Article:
For refugees who are given sanctuary in the United States, obtaining American citizenship represents the ultimate affirmation of belonging in their new country.
Former International Rescue Committee Overseer Andy Grove, co-founder and former CEO of Intel Corporation, who was resettled by the IRC in 1957 as a refugee from Hungary, spoke passionately about the meaning of citizenship. “When I first picked up my American passport—the key item attesting to my citizenship—it was like an impossible dream turning into reality,” he said. “I belonged! That is what citizenship is all about.”
While the benefits of citizenship—including the sense of belonging, freedom and security it affords—are highly appealing, the naturalization process can be complex and daunting. Based on their green card status, 8 million people qualify for citizenship, but annually only 8 percent of them become citizens.
Against this backdrop, the International Rescue Committee has joined forces with the New Americans Campaign, a nonpartisan effort initiated by a network of immigration organizations across the country to help legal permanent residents become American citizens.
When I first picked up my American passport—the key item attesting to my citizenship—it was like an impossible dream turning into reality. I belonged! That is what citizenship is all about.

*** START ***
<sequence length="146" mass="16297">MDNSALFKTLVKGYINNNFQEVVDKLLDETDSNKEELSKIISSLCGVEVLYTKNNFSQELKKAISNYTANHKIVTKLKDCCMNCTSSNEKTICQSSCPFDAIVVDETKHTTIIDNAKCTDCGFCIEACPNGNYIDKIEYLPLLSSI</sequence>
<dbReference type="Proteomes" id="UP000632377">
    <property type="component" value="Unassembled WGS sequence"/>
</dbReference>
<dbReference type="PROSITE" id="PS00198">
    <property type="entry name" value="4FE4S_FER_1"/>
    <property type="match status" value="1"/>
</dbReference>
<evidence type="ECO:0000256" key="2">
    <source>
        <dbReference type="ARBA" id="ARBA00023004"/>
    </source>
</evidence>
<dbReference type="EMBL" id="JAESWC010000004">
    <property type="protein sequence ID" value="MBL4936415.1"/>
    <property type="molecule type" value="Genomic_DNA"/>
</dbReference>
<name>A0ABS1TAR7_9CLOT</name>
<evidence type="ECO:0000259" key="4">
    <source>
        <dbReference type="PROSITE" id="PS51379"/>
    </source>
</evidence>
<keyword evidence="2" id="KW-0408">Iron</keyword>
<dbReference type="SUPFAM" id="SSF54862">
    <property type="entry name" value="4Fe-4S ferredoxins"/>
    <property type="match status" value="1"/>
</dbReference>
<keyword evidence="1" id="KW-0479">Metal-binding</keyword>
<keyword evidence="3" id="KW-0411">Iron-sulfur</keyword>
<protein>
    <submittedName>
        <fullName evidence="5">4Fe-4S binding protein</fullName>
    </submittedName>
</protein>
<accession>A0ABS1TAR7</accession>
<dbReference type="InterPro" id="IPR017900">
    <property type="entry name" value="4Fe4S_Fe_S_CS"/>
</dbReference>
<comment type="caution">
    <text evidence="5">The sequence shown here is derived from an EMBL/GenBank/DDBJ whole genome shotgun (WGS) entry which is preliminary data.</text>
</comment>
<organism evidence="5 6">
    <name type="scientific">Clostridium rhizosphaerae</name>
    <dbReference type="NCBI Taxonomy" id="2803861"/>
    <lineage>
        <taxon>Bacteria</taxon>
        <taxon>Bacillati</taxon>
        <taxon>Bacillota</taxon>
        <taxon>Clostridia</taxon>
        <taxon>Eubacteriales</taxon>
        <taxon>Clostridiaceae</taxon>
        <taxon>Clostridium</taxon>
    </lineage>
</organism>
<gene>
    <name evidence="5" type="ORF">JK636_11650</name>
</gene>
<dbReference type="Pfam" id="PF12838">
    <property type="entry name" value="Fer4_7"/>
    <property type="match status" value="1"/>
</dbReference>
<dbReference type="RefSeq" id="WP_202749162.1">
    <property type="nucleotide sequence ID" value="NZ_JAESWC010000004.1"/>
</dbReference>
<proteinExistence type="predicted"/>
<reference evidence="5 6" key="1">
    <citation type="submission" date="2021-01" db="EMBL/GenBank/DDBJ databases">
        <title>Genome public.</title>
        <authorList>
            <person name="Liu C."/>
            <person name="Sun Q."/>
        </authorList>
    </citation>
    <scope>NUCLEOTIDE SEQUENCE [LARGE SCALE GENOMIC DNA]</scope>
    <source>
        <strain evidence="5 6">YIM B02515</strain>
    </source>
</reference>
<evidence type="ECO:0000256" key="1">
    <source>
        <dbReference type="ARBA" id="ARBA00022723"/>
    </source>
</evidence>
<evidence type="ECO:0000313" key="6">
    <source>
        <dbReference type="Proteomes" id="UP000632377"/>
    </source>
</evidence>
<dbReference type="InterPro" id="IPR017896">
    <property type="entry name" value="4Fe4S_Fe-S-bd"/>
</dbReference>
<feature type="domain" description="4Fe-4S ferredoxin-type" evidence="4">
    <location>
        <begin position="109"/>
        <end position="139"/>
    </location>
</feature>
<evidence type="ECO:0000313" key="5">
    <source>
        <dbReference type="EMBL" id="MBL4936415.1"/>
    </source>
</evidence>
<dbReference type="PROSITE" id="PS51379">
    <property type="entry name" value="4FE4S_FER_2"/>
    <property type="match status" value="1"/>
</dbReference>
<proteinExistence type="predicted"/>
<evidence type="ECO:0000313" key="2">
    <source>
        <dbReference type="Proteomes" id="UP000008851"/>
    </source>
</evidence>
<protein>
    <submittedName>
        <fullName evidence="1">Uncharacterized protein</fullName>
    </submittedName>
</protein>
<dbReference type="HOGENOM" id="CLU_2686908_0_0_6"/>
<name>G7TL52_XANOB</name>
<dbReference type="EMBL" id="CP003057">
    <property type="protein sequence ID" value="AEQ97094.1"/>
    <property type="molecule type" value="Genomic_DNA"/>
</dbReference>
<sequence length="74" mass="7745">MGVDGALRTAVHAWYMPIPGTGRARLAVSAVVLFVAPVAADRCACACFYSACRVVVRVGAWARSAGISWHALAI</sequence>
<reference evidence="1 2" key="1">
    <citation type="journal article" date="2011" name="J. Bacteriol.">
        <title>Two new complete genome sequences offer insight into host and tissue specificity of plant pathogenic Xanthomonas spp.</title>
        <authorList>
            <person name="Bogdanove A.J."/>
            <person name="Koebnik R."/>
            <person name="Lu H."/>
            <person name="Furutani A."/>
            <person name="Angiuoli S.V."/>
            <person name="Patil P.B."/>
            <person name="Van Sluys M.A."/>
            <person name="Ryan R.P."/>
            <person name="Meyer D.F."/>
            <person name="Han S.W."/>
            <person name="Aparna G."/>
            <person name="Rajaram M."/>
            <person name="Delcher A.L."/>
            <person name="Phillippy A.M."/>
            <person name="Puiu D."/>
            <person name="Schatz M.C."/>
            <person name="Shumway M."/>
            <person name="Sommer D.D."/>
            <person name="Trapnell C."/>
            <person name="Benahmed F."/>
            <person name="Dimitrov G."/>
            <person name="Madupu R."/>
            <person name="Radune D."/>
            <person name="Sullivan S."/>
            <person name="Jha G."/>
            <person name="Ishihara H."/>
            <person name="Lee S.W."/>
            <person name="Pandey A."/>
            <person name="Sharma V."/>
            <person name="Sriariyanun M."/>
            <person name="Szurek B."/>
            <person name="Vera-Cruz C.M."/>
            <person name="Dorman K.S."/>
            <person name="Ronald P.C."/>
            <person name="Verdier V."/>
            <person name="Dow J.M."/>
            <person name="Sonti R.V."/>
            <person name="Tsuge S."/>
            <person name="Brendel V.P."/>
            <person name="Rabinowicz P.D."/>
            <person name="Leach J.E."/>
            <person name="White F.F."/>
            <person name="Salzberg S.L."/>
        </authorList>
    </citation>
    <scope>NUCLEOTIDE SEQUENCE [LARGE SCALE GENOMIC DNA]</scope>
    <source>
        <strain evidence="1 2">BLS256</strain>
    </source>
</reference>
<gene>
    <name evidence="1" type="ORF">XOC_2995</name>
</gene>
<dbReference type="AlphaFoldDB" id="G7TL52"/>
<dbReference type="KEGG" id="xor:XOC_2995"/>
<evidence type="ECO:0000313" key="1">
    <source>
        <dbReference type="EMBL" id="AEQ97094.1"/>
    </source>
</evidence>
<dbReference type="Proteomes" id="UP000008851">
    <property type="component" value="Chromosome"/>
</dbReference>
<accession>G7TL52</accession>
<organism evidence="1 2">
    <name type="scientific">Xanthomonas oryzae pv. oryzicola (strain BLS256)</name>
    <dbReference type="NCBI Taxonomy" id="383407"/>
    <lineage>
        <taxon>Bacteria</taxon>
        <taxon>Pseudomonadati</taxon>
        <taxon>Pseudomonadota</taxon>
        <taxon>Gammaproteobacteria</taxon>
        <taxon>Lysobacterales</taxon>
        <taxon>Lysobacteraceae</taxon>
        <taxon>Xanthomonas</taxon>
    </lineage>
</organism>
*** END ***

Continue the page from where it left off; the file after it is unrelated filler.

A $5 million grant from the Grove Foundation, running from 2012 to 2018, represents the primary funding for the IRC’s initiative, called Pathways to Citizenship, which is open to all eligible immigrants but focuses primarily on resettled refugees and vulnerable groups such as victims of trafficking.
Over the years the IRC routinely assisted resettled refugees seeking naturalization to the extent our limited resources permitted, and in 1996 a grant from the Emma Lazarus Fund of the Soros Foundation enabled us to expand our efforts across our network of offices in the United States. Now the Pathways to Citizenship initiative will enable us to dramatically increase our capacity to assist in the naturalization process—for example, by expanding the number of preparation classes for the citizenship test—and to sustain this capability in the long term.
Prior to the start of our Pathways initiative, we were able to help up to 1,300 refugees annually apply for naturalization and become citizens. (Application filings are a key measurement of our naturalization efforts.)
In 2012, the initiative’s first year, we helped just under 2,900 prospective citizens file applications—500 more than our goal. By 2018, the seventh year of our phased expansion, we will have the staff, resources and experience necessary to serve 7,500 people annually.
As part of the process, we will have firmly established naturalization as a core service of our work with resettled refugees in the United States.